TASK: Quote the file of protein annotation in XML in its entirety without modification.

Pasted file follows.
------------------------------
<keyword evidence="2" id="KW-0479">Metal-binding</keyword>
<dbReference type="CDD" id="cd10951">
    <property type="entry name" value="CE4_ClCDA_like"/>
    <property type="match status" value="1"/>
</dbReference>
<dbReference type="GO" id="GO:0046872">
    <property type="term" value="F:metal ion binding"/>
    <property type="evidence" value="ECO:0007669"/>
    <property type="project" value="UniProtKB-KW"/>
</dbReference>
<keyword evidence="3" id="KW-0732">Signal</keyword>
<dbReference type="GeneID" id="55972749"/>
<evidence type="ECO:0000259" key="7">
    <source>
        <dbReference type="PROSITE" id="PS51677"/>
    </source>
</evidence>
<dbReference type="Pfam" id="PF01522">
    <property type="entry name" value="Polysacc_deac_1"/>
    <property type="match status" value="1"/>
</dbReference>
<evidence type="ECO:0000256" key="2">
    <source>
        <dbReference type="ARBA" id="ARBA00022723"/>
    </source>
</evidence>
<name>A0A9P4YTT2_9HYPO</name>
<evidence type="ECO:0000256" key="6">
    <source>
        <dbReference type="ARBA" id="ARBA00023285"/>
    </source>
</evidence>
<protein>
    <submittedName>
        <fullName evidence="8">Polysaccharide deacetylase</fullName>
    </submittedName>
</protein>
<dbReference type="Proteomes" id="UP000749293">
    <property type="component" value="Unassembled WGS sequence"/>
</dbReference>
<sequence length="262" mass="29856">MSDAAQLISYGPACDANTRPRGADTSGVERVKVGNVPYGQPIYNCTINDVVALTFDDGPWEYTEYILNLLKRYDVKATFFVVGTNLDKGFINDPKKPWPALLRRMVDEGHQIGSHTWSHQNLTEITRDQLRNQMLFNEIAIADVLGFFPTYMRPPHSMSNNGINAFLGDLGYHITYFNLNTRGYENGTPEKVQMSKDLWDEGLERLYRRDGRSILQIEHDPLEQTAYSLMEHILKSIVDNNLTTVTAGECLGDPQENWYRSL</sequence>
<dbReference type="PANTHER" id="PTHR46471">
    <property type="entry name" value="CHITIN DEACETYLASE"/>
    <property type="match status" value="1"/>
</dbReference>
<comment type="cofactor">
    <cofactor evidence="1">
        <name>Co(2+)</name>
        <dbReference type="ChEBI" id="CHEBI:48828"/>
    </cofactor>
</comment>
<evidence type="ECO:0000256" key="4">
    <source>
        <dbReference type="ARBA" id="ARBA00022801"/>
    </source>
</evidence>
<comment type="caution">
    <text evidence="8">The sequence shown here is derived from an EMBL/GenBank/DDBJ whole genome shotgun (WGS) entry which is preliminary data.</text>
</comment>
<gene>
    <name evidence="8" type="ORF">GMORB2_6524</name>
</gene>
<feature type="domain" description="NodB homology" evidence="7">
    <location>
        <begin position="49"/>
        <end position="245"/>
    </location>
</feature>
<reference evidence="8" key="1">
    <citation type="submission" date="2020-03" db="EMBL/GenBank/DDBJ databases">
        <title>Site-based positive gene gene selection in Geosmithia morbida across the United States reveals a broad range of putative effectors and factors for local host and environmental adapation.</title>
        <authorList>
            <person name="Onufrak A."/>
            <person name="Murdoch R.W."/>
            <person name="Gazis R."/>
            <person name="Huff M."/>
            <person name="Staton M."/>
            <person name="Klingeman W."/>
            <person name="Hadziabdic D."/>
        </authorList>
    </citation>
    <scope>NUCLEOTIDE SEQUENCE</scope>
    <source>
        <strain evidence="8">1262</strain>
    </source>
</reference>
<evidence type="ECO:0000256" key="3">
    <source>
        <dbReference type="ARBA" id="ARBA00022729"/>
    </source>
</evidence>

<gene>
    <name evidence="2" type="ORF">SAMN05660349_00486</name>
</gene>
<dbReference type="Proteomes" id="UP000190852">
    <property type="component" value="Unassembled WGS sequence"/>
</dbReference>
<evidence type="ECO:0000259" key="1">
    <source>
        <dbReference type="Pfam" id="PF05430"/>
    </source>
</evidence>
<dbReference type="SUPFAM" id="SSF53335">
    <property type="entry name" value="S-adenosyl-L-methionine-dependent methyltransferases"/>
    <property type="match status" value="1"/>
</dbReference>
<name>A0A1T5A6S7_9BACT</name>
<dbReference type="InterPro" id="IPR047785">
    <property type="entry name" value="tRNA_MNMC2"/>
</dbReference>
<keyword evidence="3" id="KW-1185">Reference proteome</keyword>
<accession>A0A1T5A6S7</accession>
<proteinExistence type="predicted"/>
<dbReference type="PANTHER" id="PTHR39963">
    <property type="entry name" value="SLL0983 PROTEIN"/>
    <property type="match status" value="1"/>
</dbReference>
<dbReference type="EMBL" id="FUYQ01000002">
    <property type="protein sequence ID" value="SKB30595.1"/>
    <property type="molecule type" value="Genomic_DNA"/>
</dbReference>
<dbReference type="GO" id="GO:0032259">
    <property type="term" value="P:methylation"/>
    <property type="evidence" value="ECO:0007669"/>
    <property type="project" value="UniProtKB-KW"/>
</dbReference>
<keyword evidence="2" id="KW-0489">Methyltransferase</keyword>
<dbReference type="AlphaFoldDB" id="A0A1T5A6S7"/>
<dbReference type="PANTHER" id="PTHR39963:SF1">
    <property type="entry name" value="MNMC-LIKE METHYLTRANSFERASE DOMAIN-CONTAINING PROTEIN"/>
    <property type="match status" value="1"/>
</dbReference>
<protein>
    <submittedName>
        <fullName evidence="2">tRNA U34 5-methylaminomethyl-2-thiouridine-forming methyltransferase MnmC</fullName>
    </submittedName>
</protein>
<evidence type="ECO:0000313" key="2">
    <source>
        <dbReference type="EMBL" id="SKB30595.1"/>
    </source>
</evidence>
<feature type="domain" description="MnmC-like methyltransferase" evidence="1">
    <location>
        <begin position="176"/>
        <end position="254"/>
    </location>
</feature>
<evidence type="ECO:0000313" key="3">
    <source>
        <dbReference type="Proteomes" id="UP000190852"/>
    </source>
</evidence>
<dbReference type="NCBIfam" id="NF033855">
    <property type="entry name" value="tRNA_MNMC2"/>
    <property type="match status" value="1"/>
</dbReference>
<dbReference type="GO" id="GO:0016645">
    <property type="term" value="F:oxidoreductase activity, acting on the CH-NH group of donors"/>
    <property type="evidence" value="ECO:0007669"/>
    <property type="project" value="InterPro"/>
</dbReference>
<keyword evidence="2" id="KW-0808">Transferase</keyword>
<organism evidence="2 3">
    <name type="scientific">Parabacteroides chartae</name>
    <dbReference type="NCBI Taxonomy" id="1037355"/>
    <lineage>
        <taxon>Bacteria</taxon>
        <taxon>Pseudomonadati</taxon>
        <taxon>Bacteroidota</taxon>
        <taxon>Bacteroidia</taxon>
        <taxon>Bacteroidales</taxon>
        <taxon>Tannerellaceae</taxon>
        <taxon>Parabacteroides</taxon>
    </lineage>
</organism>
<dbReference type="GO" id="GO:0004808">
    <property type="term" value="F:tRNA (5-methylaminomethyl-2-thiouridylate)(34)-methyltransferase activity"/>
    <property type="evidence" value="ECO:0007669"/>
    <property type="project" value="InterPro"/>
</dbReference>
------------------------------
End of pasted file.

<keyword evidence="2" id="KW-0479">Metal-binding</keyword>
<dbReference type="CDD" id="cd10951">
    <property type="entry name" value="CE4_ClCDA_like"/>
    <property type="match status" value="1"/>
</dbReference>
<dbReference type="GO" id="GO:0046872">
    <property type="term" value="F:metal ion binding"/>
    <property type="evidence" value="ECO:0007669"/>
    <property type="project" value="UniProtKB-KW"/>
</dbReference>
<keyword evidence="3" id="KW-0732">Signal</keyword>
<dbReference type="GeneID" id="55972749"/>
<evidence type="ECO:0000259" key="7">
    <source>
        <dbReference type="PROSITE" id="PS51677"/>
    </source>
</evidence>
<dbReference type="Pfam" id="PF01522">
    <property type="entry name" value="Polysacc_deac_1"/>
    <property type="match status" value="1"/>
</dbReference>
<evidence type="ECO:0000256" key="2">
    <source>
        <dbReference type="ARBA" id="ARBA00022723"/>
    </source>
</evidence>
<name>A0A9P4YTT2_9HYPO</name>
<evidence type="ECO:0000256" key="6">
    <source>
        <dbReference type="ARBA" id="ARBA00023285"/>
    </source>
</evidence>
<protein>
    <submittedName>
        <fullName evidence="8">Polysaccharide deacetylase</fullName>
    </submittedName>
</protein>
<dbReference type="Proteomes" id="UP000749293">
    <property type="component" value="Unassembled WGS sequence"/>
</dbReference>
<sequence length="262" mass="29856">MSDAAQLISYGPACDANTRPRGADTSGVERVKVGNVPYGQPIYNCTINDVVALTFDDGPWEYTEYILNLLKRYDVKATFFVVGTNLDKGFINDPKKPWPALLRRMVDEGHQIGSHTWSHQNLTEITRDQLRNQMLFNEIAIADVLGFFPTYMRPPHSMSNNGINAFLGDLGYHITYFNLNTRGYENGTPEKVQMSKDLWDEGLERLYRRDGRSILQIEHDPLEQTAYSLMEHILKSIVDNNLTTVTAGECLGDPQENWYRSL</sequence>
<dbReference type="PANTHER" id="PTHR46471">
    <property type="entry name" value="CHITIN DEACETYLASE"/>
    <property type="match status" value="1"/>
</dbReference>
<comment type="cofactor">
    <cofactor evidence="1">
        <name>Co(2+)</name>
        <dbReference type="ChEBI" id="CHEBI:48828"/>
    </cofactor>
</comment>
<evidence type="ECO:0000256" key="4">
    <source>
        <dbReference type="ARBA" id="ARBA00022801"/>
    </source>
</evidence>
<comment type="caution">
    <text evidence="8">The sequence shown here is derived from an EMBL/GenBank/DDBJ whole genome shotgun (WGS) entry which is preliminary data.</text>
</comment>
<gene>
    <name evidence="8" type="ORF">GMORB2_6524</name>
</gene>
<feature type="domain" description="NodB homology" evidence="7">
    <location>
        <begin position="49"/>
        <end position="245"/>
    </location>
</feature>
<reference evidence="8" key="1">
    <citation type="submission" date="2020-03" db="EMBL/GenBank/DDBJ databases">
        <title>Site-based positive gene gene selection in Geosmithia morbida across the United States reveals a broad range of putative effectors and factors for local host and environmental adapation.</title>
        <authorList>
            <person name="Onufrak A."/>
            <person name="Murdoch R.W."/>
            <person name="Gazis R."/>
            <person name="Huff M."/>
            <person name="Staton M."/>
            <person name="Klingeman W."/>
            <person name="Hadziabdic D."/>
        </authorList>
    </citation>
    <scope>NUCLEOTIDE SEQUENCE</scope>
    <source>
        <strain evidence="8">1262</strain>
    </source>
</reference>
<evidence type="ECO:0000256" key="3">
    <source>
        <dbReference type="ARBA" id="ARBA00022729"/>
    </source>
</evidence>

<gene>
    <name evidence="2" type="ORF">SAMN05660349_00486</name>
</gene>
<dbReference type="Proteomes" id="UP000190852">
    <property type="component" value="Unassembled WGS sequence"/>
</dbReference>
<evidence type="ECO:0000259" key="1">
    <source>
        <dbReference type="Pfam" id="PF05430"/>
    </source>
</evidence>
<dbReference type="SUPFAM" id="SSF53335">
    <property type="entry name" value="S-adenosyl-L-methionine-dependent methyltransferases"/>
    <property type="match status" value="1"/>
</dbReference>
<name>A0A1T5A6S7_9BACT</name>
<dbReference type="InterPro" id="IPR047785">
    <property type="entry name" value="tRNA_MNMC2"/>
</dbReference>
<keyword evidence="3" id="KW-1185">Reference proteome</keyword>
<accession>A0A1T5A6S7</accession>
<proteinExistence type="predicted"/>
<dbReference type="PANTHER" id="PTHR39963">
    <property type="entry name" value="SLL0983 PROTEIN"/>
    <property type="match status" value="1"/>
</dbReference>
<dbReference type="EMBL" id="FUYQ01000002">
    <property type="protein sequence ID" value="SKB30595.1"/>
    <property type="molecule type" value="Genomic_DNA"/>
</dbReference>
<dbReference type="GO" id="GO:0032259">
    <property type="term" value="P:methylation"/>
    <property type="evidence" value="ECO:0007669"/>
    <property type="project" value="UniProtKB-KW"/>
</dbReference>
<keyword evidence="2" id="KW-0489">Methyltransferase</keyword>
<dbReference type="AlphaFoldDB" id="A0A1T5A6S7"/>
<dbReference type="PANTHER" id="PTHR39963:SF1">
    <property type="entry name" value="MNMC-LIKE METHYLTRANSFERASE DOMAIN-CONTAINING PROTEIN"/>
    <property type="match status" value="1"/>
</dbReference>
<protein>
    <submittedName>
        <fullName evidence="2">tRNA U34 5-methylaminomethyl-2-thiouridine-forming methyltransferase MnmC</fullName>
    </submittedName>
</protein>
<evidence type="ECO:0000313" key="2">
    <source>
        <dbReference type="EMBL" id="SKB30595.1"/>
    </source>
</evidence>
<feature type="domain" description="MnmC-like methyltransferase" evidence="1">
    <location>
        <begin position="176"/>
        <end position="254"/>
    </location>
</feature>
<evidence type="ECO:0000313" key="3">
    <source>
        <dbReference type="Proteomes" id="UP000190852"/>
    </source>
</evidence>
<dbReference type="NCBIfam" id="NF033855">
    <property type="entry name" value="tRNA_MNMC2"/>
    <property type="match status" value="1"/>
</dbReference>
<dbReference type="GO" id="GO:0016645">
    <property type="term" value="F:oxidoreductase activity, acting on the CH-NH group of donors"/>
    <property type="evidence" value="ECO:0007669"/>
    <property type="project" value="InterPro"/>
</dbReference>
<keyword evidence="2" id="KW-0808">Transferase</keyword>
<organism evidence="2 3">
    <name type="scientific">Parabacteroides chartae</name>
    <dbReference type="NCBI Taxonomy" id="1037355"/>
    <lineage>
        <taxon>Bacteria</taxon>
        <taxon>Pseudomonadati</taxon>
        <taxon>Bacteroidota</taxon>
        <taxon>Bacteroidia</taxon>
        <taxon>Bacteroidales</taxon>
        <taxon>Tannerellaceae</taxon>
        <taxon>Parabacteroides</taxon>
    </lineage>
</organism>
<dbReference type="GO" id="GO:0004808">
    <property type="term" value="F:tRNA (5-methylaminomethyl-2-thiouridylate)(34)-methyltransferase activity"/>
    <property type="evidence" value="ECO:0007669"/>
    <property type="project" value="InterPro"/>
</dbReference>